Our first glimpses of lavender are small clutches growing wild on the limestone verges as the road climbs and darts about, following, as ever, the twisted contours of the maritime Alps. It’s a hot day and we have the windows down as we drive. As we climb higher and the day gets hotter, we catch whiffs of perfume on the breeze: florals and pines and the smell of a hot, dry day in Provence. 


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The Centre

Puy de Dôme to Figeac: The Auvergne

We wake in the morning in an aire just below the Puy de Dôme, the Auvergne’s most famous tourist hotspot. It’s the ‘flagship’ of the Chaîne des Puys (a 45km/28-mile-long chain of 80 volcanoes) and has been listed as a UNESCO World Heritage Site since 2018. It’s the highest point of the chain and should offer exceptional views of the surrounding landscape and Clermont-Ferrand.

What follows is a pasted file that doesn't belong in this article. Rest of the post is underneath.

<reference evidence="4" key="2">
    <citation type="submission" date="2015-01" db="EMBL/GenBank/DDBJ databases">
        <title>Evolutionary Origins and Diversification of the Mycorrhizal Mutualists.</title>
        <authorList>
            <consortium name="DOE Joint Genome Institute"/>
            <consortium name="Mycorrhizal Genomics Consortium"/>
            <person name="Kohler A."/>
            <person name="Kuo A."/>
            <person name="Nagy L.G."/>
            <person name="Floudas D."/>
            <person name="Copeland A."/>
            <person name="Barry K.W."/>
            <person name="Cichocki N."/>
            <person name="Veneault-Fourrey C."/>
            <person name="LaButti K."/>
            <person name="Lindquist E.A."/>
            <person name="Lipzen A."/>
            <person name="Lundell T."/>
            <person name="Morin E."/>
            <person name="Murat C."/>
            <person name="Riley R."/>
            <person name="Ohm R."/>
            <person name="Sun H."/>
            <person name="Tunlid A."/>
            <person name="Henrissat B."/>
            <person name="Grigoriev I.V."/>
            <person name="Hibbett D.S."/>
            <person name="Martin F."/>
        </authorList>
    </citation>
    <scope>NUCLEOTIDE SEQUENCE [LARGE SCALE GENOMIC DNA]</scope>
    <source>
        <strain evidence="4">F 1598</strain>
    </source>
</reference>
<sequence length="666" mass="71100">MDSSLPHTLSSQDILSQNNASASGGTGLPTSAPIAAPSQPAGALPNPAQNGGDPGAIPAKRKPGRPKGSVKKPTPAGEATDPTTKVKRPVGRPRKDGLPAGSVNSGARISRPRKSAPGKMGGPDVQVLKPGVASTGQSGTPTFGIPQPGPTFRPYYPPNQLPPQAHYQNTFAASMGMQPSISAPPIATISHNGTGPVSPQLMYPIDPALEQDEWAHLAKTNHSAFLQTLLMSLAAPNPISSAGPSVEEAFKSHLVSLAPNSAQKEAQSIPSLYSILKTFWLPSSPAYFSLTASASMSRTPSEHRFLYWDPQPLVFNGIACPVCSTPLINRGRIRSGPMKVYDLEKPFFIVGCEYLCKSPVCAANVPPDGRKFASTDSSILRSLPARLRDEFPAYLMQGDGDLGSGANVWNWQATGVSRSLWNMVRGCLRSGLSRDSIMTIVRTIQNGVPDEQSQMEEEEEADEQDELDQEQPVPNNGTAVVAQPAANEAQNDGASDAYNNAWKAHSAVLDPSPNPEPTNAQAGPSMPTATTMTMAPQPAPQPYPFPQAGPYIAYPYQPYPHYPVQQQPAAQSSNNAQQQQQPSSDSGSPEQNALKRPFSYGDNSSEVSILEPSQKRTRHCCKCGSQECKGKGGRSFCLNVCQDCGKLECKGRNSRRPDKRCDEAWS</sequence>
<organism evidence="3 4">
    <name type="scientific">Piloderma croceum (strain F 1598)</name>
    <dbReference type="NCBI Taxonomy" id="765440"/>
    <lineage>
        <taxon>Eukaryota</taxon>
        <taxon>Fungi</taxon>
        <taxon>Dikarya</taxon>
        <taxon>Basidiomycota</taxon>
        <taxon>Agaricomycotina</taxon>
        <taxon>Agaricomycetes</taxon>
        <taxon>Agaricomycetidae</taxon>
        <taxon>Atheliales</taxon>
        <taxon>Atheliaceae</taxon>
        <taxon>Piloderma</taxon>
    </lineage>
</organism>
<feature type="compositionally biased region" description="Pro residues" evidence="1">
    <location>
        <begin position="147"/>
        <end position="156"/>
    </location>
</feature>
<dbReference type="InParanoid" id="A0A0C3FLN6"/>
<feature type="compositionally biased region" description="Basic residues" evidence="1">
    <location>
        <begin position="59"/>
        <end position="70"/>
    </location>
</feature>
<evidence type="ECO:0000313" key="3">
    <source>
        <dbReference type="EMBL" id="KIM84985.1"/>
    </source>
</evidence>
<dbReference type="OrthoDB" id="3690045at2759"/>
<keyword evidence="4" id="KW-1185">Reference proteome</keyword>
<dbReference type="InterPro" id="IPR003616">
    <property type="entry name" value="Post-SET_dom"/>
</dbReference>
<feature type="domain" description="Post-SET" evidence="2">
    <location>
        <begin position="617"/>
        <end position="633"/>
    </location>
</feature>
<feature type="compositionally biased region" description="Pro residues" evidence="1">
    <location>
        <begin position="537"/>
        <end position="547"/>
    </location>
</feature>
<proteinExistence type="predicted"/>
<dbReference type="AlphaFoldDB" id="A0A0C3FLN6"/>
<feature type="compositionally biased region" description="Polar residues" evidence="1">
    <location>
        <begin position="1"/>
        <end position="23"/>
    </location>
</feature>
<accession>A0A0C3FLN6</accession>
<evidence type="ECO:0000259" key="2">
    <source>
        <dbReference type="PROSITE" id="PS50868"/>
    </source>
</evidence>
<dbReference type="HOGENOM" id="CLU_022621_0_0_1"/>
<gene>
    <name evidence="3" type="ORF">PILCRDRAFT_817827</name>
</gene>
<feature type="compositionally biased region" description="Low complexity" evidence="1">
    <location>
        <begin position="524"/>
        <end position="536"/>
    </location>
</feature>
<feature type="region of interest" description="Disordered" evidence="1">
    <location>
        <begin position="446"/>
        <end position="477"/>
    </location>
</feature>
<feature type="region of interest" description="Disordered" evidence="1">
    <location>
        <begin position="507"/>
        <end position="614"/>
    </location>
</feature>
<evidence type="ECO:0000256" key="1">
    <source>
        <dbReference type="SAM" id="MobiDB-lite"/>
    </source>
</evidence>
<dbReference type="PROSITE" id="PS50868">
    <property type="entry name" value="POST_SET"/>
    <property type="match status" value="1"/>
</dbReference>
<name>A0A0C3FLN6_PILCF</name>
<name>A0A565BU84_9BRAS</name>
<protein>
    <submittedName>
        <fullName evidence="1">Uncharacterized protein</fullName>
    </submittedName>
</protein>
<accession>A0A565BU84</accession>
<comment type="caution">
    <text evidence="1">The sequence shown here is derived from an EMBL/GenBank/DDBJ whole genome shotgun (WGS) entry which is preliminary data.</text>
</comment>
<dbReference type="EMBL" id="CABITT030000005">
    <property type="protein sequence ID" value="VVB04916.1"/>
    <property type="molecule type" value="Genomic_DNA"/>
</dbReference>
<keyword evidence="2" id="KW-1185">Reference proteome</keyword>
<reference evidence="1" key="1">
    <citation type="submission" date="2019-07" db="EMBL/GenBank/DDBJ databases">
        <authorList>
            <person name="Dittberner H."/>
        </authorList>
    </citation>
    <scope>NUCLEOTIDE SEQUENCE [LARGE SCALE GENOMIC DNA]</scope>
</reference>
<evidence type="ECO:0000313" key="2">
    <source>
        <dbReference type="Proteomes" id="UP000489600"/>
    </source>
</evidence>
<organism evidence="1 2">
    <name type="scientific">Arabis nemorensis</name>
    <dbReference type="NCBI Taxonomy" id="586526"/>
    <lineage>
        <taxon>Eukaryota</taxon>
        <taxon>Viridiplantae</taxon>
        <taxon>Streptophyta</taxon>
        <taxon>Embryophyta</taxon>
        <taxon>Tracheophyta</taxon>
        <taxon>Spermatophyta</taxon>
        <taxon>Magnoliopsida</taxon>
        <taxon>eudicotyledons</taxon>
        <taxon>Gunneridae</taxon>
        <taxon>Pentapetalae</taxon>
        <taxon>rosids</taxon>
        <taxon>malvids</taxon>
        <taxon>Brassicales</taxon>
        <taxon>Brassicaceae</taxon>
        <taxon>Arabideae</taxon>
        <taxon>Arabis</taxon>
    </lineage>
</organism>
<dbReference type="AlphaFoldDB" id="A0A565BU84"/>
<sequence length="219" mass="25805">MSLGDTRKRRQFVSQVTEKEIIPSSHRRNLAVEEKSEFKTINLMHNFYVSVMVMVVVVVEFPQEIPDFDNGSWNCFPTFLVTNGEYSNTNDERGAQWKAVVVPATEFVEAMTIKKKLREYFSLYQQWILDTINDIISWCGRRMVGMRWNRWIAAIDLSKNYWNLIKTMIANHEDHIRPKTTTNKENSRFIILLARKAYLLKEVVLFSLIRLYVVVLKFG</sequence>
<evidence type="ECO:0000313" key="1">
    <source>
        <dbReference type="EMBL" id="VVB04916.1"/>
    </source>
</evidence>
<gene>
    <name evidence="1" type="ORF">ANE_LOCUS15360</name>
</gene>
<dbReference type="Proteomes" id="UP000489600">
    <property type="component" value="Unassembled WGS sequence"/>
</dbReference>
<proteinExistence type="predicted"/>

Image: Nicolas BOBOUL/ShutterstockNicolas BOBOUL/Shutterstock

Except, of course, this morning it’s windy and raining and the top of the mountain, which sits at 1,450m (4,757ft) above sea level, is shrouded in thick cloud. We make our way to the motorhome parking area at the base of the mountain, adjacent to the cog railway that promises to whisk us to the top, if and when we decide to chance it. We park up and make breakfast, keeping an eye on the weather outside and on the internet. The wind whistles through the trees and the rain falls.